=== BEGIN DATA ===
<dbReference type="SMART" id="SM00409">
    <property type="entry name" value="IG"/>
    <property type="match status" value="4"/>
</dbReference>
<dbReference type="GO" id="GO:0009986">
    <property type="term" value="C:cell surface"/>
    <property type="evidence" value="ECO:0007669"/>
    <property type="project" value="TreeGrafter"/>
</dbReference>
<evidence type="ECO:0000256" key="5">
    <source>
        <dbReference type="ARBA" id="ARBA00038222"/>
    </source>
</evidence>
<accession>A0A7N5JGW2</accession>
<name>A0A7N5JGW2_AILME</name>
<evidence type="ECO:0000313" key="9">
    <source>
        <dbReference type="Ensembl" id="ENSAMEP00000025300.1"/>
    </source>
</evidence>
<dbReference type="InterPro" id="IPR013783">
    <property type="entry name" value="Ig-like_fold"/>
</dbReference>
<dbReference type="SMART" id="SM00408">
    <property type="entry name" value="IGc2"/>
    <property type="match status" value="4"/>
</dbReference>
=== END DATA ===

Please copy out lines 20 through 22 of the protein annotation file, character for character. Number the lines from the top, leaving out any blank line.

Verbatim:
    </source>
</evidence>
<dbReference type="InterPro" id="IPR013783">